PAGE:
The survey finds that while Republicans and Democrats are deeply divided in views of Israel, so too do they differ markedly in opinions about Benjamin Netanyahu, Israel’s prime minister. Nearly three times as many Republicans (52%) as Democrats (18%) have favorable impressions of Israel’s leader.
Conservative -- which is to say GOP-leaning -- publications, such as the Washington Examiner, jumped on the Pew results, as you might expect. American Jewish and Israeli publications also gave it wide coverage.
Elite American media? Virtually no interest at all.
Perhaps that’s because both the evangelical survey and the Democrat-Republican divide have been highlighted before. Click here for an earlier Pew survey on younger evangelicals skewing more liberal -- and these days it's primarily self-identified liberals who are backing away from Israel. Click here for an earlier take on the Republican-Democrat divide, something Israeli and Jewish-American media have covered extensively and for some time.
To my mind, the fact that both these stories keep popping up in no way diminishes their value. Rather, the repetition, I think, confirms their basic accuracy -- and importance -- for the following reasons.
American evangelicals, as a group, are this nation’s most uncritical supporters of Israel, on a par with members of the American Jewish right wing. If that support drops precipitously in the coming years it could prompt congressional Republicans reliant on their party’s evangelical base to also back away, stripping Israel of the strong, and strategic, congressional backing its long enjoyed no matter who is in the White House.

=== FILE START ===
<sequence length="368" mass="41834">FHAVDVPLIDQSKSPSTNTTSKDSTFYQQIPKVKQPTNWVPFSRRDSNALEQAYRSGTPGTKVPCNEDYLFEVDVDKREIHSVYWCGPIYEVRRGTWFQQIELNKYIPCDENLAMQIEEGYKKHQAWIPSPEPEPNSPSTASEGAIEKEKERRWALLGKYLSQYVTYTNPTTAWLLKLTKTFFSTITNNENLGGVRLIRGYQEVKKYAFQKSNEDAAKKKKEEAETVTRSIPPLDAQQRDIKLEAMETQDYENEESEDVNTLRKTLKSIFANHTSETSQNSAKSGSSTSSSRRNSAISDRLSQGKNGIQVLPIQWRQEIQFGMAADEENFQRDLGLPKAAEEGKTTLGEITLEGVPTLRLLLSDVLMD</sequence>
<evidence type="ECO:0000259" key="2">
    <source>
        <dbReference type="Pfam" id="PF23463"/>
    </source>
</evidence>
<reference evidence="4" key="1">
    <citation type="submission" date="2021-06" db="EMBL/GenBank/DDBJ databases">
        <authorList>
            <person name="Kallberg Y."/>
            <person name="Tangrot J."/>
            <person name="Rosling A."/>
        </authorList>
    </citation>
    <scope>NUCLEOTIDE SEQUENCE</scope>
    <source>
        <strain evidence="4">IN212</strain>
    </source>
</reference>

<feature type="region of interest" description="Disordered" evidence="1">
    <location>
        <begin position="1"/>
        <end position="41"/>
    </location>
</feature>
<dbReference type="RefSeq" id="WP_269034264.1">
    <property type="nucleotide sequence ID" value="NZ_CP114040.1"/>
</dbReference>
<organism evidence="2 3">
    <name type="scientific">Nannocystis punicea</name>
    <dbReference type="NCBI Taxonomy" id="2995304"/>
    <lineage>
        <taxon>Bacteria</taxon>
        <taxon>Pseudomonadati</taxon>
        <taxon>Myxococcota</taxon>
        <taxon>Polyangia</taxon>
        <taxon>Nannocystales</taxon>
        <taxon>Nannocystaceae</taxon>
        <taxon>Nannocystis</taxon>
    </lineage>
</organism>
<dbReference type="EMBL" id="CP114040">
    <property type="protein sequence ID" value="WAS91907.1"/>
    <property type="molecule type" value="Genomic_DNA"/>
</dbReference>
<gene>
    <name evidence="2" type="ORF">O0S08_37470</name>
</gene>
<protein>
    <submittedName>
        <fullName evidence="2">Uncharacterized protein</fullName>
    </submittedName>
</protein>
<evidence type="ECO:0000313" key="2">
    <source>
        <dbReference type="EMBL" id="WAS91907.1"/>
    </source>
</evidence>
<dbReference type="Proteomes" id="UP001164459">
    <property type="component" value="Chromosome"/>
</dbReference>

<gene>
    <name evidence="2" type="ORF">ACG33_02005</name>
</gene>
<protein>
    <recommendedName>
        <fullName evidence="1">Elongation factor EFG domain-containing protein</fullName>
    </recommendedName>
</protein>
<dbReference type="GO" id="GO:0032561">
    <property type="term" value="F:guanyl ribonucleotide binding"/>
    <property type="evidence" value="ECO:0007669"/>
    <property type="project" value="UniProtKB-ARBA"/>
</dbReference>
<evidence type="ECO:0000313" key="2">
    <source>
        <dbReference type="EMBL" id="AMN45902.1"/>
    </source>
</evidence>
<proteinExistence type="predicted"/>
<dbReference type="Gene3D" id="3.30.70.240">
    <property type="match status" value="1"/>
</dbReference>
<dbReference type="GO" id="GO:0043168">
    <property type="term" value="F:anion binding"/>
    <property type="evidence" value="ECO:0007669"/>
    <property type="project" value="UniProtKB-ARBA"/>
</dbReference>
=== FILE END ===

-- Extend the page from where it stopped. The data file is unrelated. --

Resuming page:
On the second front, American Jews currently vote overwhelmingly Democratic. Over recent decades, the Jewish vote in presidential elections -- ranging from about two-thirds to three-quarters percent -- has gone to the Democratic candidate.
Should the Democratic Party officially abandon its pro-Israel platform as it moves further left in response to President Donald Trump's increasingly right-wing tilt, that would leave the majority of American Jewish voters -- who despite their political and religious differences with the current Israeli government and their liberal leanings still worry about the physical survival of the world’s only Jewish state -- in a gut-wrenching quandary.
All this bears mightily on future American Middle East policy. That's why these trends, should they stay on course, are important and bear repeated updates. Their potential to upset the current state of affairs are enormous.
One last thing.
The Democrat versus Republican survey, in particular, notes the alliance between President Trump and Israeli Prime Minister Benjamin Netanyahu as a critical factor in diminishing Democratic support for Israel. Both men, I’d say, engage in illiberal policies that have garnered great disdain from those to their left -- including younger Americans in general, including evangelicals and Jews.
Sooner or later both men will leave, or be wrestled off, the international stage. My question for journalists is, will the damage they’ve done to general American support for Israel then reverse, or will it be too deep to be undone?